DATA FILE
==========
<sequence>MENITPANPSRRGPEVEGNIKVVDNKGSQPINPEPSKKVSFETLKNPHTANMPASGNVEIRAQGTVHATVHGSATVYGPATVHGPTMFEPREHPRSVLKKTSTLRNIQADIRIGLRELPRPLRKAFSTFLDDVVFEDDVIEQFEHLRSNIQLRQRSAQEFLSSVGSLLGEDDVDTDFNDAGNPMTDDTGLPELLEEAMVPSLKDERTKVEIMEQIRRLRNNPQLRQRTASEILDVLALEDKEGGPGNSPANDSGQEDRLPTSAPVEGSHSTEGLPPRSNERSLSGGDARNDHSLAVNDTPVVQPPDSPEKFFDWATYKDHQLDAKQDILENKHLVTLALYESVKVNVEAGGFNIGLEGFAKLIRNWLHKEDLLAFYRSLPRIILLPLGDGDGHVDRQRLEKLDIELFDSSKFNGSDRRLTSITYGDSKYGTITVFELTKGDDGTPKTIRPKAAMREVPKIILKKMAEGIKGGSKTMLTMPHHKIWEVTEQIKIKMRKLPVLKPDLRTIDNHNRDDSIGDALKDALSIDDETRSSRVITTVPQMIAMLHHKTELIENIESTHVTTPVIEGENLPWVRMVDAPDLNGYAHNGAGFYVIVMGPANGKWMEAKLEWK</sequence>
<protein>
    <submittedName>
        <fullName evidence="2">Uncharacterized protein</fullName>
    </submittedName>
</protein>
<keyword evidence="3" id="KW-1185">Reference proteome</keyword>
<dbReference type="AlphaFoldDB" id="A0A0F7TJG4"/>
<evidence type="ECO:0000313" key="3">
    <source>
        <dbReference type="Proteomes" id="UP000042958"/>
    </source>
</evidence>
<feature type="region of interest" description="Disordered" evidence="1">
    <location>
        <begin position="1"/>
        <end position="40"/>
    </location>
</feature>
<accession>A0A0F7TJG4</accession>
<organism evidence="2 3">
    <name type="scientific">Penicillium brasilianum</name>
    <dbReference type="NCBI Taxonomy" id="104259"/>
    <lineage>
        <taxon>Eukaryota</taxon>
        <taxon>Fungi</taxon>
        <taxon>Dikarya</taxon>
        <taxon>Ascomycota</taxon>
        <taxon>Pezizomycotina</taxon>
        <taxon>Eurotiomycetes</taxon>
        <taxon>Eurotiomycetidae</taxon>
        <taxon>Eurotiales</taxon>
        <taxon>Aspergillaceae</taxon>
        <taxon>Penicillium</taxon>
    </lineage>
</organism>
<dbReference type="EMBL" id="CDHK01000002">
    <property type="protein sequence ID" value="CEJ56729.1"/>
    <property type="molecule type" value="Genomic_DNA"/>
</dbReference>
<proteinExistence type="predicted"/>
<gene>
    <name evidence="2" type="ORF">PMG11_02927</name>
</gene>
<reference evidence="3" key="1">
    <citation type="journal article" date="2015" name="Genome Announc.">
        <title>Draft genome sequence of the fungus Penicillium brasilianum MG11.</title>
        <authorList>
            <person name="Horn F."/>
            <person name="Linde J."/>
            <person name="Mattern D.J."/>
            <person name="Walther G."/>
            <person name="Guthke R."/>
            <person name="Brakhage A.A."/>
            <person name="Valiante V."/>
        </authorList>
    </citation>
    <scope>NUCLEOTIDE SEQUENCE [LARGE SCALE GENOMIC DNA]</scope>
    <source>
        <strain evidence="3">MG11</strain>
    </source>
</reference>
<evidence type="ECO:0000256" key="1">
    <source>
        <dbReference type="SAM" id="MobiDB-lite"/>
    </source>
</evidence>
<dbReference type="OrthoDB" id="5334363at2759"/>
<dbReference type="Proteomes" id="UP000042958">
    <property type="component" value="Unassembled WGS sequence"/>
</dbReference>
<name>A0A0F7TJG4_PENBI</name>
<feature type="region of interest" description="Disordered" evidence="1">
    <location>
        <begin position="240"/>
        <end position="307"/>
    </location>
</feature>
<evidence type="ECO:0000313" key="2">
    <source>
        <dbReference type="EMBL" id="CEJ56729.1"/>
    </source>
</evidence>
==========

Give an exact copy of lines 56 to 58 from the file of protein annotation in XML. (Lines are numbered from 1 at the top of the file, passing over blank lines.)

        </authorList>
    </citation>
    <scope>NUCLEOTIDE SEQUENCE [LARGE SCALE GENOMIC DNA]</scope>